By: Max Otake
Tucked between the giant warehouses that make up San Francisco’s once primarily industrial neighborhood of Dogpatch, lies the Minnesota Street Project (MSP). Housed inside three warehouses are some of San Francisco’s finest galleries and artist studios. At the forefront of San Francisco’s next great arts district, the Minnesota Street Project is a great place for your next city excursion.
Launched in 2016 by Silicon Valley entrepreneurs and collectors Deborah and Andy Rappaport, the Minnesota Street Project was created with the goal to provide an affordable and economically sustainable option for San Francisco’s art community. As the city becomes increasingly unaffordable, the MSP could not have come at a better time.
When you walk into the main Minnesota St. Project building (1275 Minnesota St.), you enter a gutted warehouse which serves as the central atrium of the building. A mix of sculptures and steel beams make up the ground level, while a skywalk and the exposed structural ceiling make up the second floor. The building incorporates a clean and modern design while still staying true to its warehouse roots. Each gallery then has its own room lining the first and second floors, totalling ten galleries. Also attached to 1275 is Alta, a restaurant by renowned chef Daniel Patterson.
In addition to the galleries, the MSP functions as a real community space. It holds large events such as the annual SF Book Fair, offers frequent artist talks, kids’ art classes, and more.
Having all the galleries coexisting under the same roof has created a strong dynamic for both the galleries themselves, and excitement for viewers who, by walking into each room, experience a range of artistic expressions and mediums. The artwork one can see in a trip ranges from a photography exhibit by Yale students to a room made up of a large scale scribbled paintings.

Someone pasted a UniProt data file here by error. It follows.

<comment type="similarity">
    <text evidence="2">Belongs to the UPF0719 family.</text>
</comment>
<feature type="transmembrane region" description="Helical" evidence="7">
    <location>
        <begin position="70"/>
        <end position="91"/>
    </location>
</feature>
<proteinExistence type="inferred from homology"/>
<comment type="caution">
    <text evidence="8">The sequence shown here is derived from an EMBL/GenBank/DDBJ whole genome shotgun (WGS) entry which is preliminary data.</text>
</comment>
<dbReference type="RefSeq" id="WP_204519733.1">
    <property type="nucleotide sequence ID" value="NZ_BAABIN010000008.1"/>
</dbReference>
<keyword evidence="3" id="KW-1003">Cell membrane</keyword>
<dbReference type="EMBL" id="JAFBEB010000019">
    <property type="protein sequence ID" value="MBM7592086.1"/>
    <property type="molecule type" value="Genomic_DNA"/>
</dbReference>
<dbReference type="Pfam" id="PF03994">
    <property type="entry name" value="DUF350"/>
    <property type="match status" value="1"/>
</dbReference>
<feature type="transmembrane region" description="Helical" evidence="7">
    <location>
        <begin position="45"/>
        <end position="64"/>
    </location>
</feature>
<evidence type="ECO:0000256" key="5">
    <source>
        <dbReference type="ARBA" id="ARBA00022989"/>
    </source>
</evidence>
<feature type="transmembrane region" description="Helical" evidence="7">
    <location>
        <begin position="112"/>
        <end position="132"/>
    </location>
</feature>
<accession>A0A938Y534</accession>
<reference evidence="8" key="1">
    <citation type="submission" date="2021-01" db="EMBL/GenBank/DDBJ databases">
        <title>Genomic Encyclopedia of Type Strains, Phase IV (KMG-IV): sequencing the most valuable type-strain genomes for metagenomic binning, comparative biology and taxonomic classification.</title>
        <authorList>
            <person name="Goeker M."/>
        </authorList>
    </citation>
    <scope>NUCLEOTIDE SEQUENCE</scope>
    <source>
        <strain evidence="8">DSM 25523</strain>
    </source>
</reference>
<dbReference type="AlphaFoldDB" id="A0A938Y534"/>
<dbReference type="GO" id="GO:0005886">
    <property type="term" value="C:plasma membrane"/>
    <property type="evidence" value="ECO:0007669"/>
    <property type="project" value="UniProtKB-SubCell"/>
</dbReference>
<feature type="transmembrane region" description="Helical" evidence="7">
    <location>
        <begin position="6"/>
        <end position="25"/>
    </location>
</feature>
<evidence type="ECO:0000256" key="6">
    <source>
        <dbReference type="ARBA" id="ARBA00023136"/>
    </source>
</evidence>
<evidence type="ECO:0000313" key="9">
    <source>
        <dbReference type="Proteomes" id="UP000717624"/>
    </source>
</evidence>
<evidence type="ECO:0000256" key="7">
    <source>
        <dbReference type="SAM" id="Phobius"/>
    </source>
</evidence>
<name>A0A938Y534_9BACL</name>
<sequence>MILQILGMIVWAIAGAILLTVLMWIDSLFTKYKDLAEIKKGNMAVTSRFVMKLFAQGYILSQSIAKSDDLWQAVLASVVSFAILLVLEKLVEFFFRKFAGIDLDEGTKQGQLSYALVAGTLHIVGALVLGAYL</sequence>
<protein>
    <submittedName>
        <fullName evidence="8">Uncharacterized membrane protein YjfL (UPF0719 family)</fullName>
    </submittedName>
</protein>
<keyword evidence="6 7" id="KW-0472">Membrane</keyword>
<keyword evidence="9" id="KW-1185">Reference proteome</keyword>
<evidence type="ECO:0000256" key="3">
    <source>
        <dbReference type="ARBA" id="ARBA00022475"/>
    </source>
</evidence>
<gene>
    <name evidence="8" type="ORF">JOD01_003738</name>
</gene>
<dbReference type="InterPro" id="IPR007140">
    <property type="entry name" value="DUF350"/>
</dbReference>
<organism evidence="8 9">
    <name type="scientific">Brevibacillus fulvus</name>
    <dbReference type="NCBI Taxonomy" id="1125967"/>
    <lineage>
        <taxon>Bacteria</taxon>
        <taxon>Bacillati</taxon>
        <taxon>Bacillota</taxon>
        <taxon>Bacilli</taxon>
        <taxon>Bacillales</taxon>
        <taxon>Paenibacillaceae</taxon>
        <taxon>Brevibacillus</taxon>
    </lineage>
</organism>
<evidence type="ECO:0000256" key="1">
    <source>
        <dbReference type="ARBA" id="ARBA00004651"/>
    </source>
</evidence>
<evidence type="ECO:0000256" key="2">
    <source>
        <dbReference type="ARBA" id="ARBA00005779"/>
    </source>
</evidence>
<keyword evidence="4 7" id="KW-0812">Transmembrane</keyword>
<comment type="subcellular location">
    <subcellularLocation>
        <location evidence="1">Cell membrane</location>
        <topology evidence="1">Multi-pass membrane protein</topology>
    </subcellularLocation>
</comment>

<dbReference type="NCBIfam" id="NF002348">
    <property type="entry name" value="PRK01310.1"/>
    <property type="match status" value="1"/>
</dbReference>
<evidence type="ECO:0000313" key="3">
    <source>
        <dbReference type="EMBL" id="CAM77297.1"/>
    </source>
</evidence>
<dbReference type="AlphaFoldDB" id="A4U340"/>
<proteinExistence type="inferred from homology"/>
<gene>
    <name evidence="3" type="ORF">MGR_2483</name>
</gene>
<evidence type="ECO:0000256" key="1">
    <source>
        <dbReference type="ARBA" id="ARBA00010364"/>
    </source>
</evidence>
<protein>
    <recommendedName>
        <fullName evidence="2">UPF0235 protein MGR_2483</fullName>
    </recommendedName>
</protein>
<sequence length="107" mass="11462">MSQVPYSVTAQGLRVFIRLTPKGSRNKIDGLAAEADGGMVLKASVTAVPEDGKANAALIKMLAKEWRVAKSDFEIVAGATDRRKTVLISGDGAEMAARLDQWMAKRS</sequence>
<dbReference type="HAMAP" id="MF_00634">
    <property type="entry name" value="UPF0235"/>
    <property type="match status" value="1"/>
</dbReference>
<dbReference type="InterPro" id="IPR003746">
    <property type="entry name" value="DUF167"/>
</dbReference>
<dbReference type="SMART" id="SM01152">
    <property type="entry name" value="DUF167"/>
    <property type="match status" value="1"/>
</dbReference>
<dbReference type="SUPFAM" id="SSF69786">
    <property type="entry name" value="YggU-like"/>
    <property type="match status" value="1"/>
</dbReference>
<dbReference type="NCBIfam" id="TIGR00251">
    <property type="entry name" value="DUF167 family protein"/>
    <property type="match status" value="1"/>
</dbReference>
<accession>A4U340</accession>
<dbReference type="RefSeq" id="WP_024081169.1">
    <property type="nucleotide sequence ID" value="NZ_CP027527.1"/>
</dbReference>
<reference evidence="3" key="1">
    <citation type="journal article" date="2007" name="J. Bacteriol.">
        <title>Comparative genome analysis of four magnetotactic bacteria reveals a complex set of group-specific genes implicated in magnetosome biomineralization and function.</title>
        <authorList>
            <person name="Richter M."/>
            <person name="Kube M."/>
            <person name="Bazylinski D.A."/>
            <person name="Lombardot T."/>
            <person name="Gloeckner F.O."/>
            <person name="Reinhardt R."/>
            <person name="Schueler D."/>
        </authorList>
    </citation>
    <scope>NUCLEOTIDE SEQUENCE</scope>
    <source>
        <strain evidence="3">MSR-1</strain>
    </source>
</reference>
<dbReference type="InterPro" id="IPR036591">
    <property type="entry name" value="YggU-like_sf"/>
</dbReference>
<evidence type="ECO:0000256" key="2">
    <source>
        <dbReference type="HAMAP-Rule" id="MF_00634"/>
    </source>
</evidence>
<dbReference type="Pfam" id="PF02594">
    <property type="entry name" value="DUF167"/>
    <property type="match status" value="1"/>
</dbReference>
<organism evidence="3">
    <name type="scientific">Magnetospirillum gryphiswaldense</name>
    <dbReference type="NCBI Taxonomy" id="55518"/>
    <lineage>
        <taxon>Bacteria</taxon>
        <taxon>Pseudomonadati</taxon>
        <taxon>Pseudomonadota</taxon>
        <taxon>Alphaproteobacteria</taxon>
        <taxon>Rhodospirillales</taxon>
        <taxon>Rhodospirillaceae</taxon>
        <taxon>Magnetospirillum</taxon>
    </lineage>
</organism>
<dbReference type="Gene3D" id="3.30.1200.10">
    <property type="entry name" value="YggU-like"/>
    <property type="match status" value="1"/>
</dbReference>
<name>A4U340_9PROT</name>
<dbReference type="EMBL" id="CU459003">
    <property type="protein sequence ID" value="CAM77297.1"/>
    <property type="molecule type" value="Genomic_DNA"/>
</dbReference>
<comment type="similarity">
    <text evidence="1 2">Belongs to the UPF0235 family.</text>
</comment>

Although each gallery stands independently, their connection allows them a certain leverage they would not be able to achieve alone. For some galleries who had a prior location in SF’s Financial District, being a part of MSP has allowed them to continue flourishing. For others, such as new contemporary photography gallery, Casemore Kirkeby, opening their gallery in the MSP has given them the opportunity to quickly make a name for themselves. “Being a part of the many galleries here has been very helpful, especially in San Francisco,” said Petra Bibeau, an employee at Casemore Kirkeby. “There’s one place where people can all come. It’s kind of like how 49 Geary was a decade ago. But with the shift in real estate and commercial rents, the city has shifted the art culture a little more south.”
The MSP also builds an internal community of artists. By providing work studios at an affordable price, many local artists have a place to go. It’s not uncommon for the artist residents to present their work in a MSP gallery, as well.
The Minnesota Street Project is making a huge impact on its rapidly-changing neighborhood. In the past ten years Dogpatch has transformed from a gritty industrial area to an emerging center for culture and arts. One of the owners (who wished to stay anonymous) of Piccino’s, a prominent Dogpatch restaurant and coffee bar just a few blocks from the MSP, broke down her journey to Dogpatch eleven years ago: “We knew that it was going to be up and coming. Seeing how the city was growing, we knew that this was the last frontier.”
So while the MSP may not have been the first place to put Dogpatch on the map, they have contributed greatly to the surrounding community by introducing more arts and diversity. The owner of Piccino’s credited the MSP for this addition, explaining that “A lot of people that are moving in are more transient. We have a mix of people now who are from different classes, and different interests.”
As is true with nearly all neighborhoods that go through a spark of change, not everyone is happy. Even though Dogpatch has historically been an industrial part of the city, there is still an residential population from a decade ago that is less excited about the changes occurring in their neighborhood. From the perspective of Danielle Steuernagel, a local San Franciscan, “Everyone is so posh. I like it a little more gritty.” While it may not be directly related to the MSP and their effort to build the next best arts neighborhood — after all, the project is in many ways a response to gentrification — the reality is that Dogpatch is becoming gentrified, along with many other parts of San Francisco.
By giving galleries and artists the opportunity to flourish without the fear of rising rents that hovers over the heads of most city residents, the Minnesota Street Project is building a community that is only getting started.
To get to the Minnesota Street Project, take Caltrain to 22nd Street. It’s then a five minute walk to 1275 Minnesota Street.